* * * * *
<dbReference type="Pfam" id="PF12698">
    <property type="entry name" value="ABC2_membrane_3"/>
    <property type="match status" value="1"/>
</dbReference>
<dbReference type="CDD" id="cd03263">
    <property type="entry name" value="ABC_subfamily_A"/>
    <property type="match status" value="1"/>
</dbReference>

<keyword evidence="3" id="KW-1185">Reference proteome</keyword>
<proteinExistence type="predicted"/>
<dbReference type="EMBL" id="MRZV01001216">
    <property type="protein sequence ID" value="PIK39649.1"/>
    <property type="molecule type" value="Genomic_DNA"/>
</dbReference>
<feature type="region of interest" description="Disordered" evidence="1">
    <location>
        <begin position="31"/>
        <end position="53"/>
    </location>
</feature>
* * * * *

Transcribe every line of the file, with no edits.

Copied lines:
<dbReference type="Pfam" id="PF12698">
    <property type="entry name" value="ABC2_membrane_3"/>
    <property type="match status" value="1"/>
</dbReference>
<dbReference type="CDD" id="cd03263">
    <property type="entry name" value="ABC_subfamily_A"/>
    <property type="match status" value="1"/>
</dbReference>

<keyword evidence="3" id="KW-1185">Reference proteome</keyword>
<proteinExistence type="predicted"/>
<dbReference type="EMBL" id="MRZV01001216">
    <property type="protein sequence ID" value="PIK39649.1"/>
    <property type="molecule type" value="Genomic_DNA"/>
</dbReference>
<feature type="region of interest" description="Disordered" evidence="1">
    <location>
        <begin position="31"/>
        <end position="53"/>
    </location>
</feature>